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Neurotropin Inhibits Neuroinflmmation Via Suppressing NF-κB And MAPKs Signaling Pathways In Lipopolysaccharide-stimulated BV2 Cells | 87404
ISSN: 2161-0460

Journal of Alzheimers Disease & Parkinsonism
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Neurotropin inhibits neuroinflmmation via suppressing NF-κB and MAPKs signaling pathways in lipopolysaccharide-stimulated BV2 cells

10th World Congress on Alzheimer's Disease & Dementia

Yuqiu Zheng

Sun Yat-sen University, China

ScientificTracks Abstracts: J Alzheimers Dis Parkinsonism

DOI: 10.4172/2161-0460-C4-045

Neuroinflammtion plays an important role in several neurological diseases, especially in Alzheimer’s Disease (AD). Neurotropin (NTP) is a widely used drug in China and Japan mainly for the treatment of chronic pain and peripheral inflammation and previous studies have indicated that NTP could improve cognitive impairment in APP/PS1 mice by stimulating the production of BDNF and suppressing the oxidative stress. Nevertheless, the effects of NTP on neuroinflammation have not been explored. In this study, we investigated the anti-inflammatory effects of NTP in lipopolysaccharide (LPS)-stimulated BV-2 microglial cells and its underlying mechanisms. BV-2 cells were pretreated with NTP for 12 h before exposure to LPS. The expression of pro-inflammatory cytokines (TNF-α and IL-6) were detected by RT-PCR and EILSA at mRNA and protein levels, respectively. Western blotting was conducted to measure the protein levels of major genes in MAPKs and NF-κB signaling pathways. Results demonstrated that NTP could attenuate the production of pro-inflammatory cytokines. Furthermore, NTP inhibited the activation of NF-κB signaling by decreasing the translocation of NF-κB p65 to the nucleus and suppressed the MAPKs signaling pathway via inhibition of the phosphorylation of p38, ERK and JNK. Taken together, these findings suggest that NTP exerts anti-inflammatory effects by suppressing the production of pro-inflammatory mediators via inhibition of NF-κB and MAPKs signaling pathways in LPS-stimulated BV-2 cells, indicating that NTP might be a potential choice for the treatment of neuroinflammation.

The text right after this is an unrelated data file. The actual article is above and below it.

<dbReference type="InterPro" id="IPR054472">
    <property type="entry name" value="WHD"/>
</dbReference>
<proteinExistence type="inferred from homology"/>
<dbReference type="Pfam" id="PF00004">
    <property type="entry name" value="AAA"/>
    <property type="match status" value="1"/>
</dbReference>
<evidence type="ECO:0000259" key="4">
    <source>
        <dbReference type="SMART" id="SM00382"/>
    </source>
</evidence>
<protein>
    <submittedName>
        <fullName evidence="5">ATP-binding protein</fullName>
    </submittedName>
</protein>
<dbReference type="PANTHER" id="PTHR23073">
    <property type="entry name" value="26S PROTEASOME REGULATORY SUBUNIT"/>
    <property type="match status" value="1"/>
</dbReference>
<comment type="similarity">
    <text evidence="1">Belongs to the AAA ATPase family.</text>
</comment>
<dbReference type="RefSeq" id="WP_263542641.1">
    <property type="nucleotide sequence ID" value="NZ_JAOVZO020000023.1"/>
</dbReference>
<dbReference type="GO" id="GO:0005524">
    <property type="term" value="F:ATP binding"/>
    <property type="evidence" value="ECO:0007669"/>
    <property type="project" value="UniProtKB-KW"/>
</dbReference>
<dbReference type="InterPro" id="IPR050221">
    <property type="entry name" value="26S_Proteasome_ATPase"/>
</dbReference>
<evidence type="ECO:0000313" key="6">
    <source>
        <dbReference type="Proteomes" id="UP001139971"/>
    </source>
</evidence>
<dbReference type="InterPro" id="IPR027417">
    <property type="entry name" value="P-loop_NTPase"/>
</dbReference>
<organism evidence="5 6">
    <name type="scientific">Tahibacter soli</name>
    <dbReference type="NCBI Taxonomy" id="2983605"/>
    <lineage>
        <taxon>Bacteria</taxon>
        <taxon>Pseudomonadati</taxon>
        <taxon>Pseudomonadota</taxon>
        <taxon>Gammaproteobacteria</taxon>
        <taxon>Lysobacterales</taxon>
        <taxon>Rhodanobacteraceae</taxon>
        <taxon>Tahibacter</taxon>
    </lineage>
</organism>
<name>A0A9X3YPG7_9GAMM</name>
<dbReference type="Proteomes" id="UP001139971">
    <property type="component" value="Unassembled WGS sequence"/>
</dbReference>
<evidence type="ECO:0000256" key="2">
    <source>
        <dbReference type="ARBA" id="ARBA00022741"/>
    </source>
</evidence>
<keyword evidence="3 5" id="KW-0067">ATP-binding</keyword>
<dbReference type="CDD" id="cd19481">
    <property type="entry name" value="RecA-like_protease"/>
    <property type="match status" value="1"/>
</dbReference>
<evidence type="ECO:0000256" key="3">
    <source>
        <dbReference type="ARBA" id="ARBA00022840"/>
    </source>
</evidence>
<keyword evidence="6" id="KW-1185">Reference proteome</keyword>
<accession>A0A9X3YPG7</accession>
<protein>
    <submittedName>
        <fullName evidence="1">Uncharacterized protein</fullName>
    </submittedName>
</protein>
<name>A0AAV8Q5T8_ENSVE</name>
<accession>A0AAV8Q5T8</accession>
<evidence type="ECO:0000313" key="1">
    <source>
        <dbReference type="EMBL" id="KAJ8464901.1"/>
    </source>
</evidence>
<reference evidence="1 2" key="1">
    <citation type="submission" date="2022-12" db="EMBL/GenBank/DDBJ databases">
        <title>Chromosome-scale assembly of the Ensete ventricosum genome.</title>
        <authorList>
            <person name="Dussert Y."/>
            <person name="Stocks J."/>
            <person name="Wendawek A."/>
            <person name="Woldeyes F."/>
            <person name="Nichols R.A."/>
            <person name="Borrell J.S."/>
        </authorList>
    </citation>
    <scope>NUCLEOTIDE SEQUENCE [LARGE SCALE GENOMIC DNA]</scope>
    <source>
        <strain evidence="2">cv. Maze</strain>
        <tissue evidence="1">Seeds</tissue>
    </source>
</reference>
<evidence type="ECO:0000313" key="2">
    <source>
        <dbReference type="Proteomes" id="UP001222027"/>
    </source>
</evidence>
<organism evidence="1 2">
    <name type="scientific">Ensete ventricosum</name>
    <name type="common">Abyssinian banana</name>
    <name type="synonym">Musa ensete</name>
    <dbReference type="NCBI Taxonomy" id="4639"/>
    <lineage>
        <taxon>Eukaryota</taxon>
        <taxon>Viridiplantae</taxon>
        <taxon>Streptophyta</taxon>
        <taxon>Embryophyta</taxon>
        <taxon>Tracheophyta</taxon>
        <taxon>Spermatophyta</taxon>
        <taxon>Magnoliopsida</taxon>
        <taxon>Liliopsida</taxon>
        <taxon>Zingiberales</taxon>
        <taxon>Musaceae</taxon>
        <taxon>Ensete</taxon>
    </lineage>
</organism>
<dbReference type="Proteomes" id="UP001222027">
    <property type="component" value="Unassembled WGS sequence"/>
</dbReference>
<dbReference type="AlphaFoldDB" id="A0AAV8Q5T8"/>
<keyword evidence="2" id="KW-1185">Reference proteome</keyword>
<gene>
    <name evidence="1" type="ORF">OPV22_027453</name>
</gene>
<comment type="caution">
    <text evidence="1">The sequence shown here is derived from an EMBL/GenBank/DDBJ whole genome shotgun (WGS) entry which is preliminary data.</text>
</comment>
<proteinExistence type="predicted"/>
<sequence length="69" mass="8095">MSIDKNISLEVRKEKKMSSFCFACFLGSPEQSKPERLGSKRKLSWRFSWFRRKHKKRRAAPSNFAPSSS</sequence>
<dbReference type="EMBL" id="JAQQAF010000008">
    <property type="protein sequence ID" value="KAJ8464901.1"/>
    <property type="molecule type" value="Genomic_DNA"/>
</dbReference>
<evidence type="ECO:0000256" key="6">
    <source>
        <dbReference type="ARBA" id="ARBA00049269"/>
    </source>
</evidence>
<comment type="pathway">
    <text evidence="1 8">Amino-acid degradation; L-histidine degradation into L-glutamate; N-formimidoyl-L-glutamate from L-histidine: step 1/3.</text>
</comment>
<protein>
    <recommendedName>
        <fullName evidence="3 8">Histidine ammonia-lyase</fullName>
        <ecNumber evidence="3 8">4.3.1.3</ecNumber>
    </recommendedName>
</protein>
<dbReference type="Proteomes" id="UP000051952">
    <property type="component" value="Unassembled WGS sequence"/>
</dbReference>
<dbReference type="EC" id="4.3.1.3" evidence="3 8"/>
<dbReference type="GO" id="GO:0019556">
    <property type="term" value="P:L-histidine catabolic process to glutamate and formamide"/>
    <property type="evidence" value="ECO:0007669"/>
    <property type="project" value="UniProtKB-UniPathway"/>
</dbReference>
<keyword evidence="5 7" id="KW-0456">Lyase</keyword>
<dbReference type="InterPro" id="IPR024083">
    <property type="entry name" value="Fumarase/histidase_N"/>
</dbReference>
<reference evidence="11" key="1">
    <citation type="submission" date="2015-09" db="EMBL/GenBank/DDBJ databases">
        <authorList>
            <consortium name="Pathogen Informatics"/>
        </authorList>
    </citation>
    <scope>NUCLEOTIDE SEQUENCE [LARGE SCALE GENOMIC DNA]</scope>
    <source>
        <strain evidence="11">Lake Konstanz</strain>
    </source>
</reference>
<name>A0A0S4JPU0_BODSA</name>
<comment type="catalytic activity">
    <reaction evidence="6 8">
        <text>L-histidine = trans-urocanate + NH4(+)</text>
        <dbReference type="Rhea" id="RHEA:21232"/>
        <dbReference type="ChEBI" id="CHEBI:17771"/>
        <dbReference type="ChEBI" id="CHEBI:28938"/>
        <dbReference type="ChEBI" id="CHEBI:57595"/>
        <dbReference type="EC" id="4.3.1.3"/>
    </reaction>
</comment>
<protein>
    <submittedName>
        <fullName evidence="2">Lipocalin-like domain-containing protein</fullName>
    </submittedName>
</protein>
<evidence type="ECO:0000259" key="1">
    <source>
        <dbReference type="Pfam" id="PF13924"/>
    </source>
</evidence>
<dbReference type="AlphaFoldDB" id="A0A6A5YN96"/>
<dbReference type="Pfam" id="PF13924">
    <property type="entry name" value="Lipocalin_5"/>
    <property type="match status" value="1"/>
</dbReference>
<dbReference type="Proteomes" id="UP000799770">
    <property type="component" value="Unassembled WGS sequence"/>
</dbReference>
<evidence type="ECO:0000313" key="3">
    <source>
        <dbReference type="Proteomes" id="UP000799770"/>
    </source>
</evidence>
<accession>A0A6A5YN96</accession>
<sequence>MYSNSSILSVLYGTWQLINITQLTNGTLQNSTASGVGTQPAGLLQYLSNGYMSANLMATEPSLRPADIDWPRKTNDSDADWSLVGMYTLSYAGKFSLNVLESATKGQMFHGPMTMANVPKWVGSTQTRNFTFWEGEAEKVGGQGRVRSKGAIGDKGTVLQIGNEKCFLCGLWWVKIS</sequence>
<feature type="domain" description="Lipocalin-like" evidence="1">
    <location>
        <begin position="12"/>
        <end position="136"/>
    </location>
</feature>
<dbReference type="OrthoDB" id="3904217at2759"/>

Yuqiu Zheng has received her Bachelor’s degree in Clinical Medicine from Sun Yat-sen University and presently pursuing her Master’s degree in Neurology in Sun-Yat-sen Memorial Hospital, Sun Yat-sen University. She has been investigating the pathologies and therapeutics of Alzheimer’s disease, especially novel drug